You can say “too bad” because you arrange your resume the way you want to, as opposed to the way HR or a recruiter wants it. It is too bad — because they’re not going to spend lots of time time trying to puzzle it out. If you’re designing an interface, do you say “too bad” once you know the user requirements? Why would you walk away from a format that the people you’re trying to connect with like?

    Of course, recruiters match. What are they supposed to do? If they get 400 resumes, how do they identify the serious candidates? Maybe you ARE the best, but if you figure your talent will just shine through, sorry — it won’t. You HAVE to point it out. You HAVE to connect the dots. The people who do that are the ones who get in the door. You don’t have to like it, but you do have to deal with it.

    Besides, it’s only natural that the people who do understand — and respect — their processes and their approach are the ones they connect with. That’s not sucking up, it’s understanding the dynamics of the relationship you’re trying to build.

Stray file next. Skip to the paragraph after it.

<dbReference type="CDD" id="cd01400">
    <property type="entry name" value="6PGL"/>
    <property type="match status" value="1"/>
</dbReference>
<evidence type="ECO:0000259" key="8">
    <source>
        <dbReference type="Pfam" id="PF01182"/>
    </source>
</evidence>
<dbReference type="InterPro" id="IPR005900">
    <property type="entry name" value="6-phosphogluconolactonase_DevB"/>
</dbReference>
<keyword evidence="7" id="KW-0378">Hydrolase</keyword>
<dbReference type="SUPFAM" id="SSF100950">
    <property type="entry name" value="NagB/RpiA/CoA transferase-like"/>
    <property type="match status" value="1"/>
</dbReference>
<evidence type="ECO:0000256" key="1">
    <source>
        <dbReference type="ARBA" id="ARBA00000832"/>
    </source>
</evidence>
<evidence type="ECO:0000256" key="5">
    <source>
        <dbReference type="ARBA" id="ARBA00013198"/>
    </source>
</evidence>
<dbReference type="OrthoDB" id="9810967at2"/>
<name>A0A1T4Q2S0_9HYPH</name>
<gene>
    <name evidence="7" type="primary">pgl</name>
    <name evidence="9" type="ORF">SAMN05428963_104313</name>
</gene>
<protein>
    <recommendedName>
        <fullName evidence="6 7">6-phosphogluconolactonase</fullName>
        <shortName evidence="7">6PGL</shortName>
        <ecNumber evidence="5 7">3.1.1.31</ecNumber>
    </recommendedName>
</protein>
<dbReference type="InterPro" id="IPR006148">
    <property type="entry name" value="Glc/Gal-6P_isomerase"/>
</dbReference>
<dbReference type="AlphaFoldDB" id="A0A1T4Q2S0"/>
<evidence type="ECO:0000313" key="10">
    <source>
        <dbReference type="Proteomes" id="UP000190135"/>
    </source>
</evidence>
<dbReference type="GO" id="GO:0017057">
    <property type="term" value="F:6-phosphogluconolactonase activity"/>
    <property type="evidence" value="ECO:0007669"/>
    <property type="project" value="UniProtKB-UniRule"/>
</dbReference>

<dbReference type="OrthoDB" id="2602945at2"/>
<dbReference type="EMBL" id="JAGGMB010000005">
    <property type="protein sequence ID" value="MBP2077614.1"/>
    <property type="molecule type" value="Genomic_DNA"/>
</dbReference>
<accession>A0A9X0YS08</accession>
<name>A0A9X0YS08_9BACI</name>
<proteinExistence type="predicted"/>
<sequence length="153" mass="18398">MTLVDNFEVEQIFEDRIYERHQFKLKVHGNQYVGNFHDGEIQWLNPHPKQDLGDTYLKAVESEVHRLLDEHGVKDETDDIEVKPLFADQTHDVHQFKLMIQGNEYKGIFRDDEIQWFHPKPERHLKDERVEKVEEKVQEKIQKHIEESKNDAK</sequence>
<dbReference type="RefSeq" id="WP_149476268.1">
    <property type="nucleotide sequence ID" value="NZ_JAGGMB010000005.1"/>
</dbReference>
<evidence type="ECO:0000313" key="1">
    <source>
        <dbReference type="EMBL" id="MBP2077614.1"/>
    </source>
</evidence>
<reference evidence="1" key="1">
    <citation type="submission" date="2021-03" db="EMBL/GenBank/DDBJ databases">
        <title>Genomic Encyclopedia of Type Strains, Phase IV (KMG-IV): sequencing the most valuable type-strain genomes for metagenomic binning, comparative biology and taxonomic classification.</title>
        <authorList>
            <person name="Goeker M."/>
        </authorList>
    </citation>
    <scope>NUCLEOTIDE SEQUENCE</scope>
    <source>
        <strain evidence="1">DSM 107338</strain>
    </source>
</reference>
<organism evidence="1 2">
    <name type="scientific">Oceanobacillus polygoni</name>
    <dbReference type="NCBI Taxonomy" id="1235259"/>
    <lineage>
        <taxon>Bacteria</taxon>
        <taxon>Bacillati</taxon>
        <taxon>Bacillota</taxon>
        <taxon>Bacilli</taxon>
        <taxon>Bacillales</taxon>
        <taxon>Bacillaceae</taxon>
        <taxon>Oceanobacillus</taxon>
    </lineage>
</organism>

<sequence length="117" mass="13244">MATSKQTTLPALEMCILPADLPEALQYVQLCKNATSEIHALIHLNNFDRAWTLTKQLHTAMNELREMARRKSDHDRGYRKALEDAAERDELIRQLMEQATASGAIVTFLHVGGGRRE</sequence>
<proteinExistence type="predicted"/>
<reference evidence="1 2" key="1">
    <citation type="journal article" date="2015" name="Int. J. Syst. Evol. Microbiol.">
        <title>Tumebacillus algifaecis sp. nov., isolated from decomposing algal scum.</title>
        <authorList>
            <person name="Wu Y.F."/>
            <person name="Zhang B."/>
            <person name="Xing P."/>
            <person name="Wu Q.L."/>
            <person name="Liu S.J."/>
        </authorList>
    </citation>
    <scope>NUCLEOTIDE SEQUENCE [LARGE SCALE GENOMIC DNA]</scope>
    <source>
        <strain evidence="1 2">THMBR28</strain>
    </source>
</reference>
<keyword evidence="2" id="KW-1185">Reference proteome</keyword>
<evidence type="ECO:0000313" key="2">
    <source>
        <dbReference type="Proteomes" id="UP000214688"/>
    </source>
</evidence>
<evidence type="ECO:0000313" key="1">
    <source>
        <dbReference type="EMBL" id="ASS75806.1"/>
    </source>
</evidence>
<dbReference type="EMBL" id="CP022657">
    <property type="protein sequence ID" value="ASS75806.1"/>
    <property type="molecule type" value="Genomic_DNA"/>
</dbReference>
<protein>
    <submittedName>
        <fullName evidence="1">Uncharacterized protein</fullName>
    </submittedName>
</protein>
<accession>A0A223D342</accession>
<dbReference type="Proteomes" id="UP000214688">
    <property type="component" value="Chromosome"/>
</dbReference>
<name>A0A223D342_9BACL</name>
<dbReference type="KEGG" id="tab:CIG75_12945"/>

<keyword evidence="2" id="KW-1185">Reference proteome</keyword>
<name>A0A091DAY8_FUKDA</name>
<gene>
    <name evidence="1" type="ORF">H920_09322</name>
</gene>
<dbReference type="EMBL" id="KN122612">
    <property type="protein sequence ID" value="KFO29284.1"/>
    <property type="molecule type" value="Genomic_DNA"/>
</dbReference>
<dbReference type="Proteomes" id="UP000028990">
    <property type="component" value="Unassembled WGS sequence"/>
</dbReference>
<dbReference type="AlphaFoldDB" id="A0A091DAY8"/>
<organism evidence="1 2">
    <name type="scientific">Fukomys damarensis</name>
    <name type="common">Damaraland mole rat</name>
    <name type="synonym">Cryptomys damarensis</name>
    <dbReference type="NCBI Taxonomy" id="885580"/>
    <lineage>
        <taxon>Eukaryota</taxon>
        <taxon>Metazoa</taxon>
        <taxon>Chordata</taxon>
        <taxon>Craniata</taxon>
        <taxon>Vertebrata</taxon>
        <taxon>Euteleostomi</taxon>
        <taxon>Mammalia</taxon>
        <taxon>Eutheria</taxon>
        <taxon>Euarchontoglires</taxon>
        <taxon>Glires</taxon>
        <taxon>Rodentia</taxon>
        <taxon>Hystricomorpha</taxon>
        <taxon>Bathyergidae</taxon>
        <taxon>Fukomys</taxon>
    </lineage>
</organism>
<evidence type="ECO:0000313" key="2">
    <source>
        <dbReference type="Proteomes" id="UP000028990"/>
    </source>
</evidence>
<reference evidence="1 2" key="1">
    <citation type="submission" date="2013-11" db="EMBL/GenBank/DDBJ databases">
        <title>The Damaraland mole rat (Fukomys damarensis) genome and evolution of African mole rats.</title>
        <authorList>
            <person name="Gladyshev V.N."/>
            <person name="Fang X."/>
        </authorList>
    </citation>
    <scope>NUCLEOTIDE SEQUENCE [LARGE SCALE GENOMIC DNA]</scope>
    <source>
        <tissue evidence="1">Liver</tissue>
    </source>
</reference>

5. BY Walter Miller says:

    I found in countless hours or job coaching, taking workshops in presentation, focusing on resume writing, and the use of job boards for exposure mean very little. Its all about networking and who you know, appearance, and age.

    It seems with so many people out of work that there is a whole industry which rose to take advantage such as Job Consultants and Job Recruiters.

    Job Consultants charge a fee for various workshops on resume writing and presentation.

    Job Recruiters are so worried to make their commission that they wind up shot gunning you all over the place.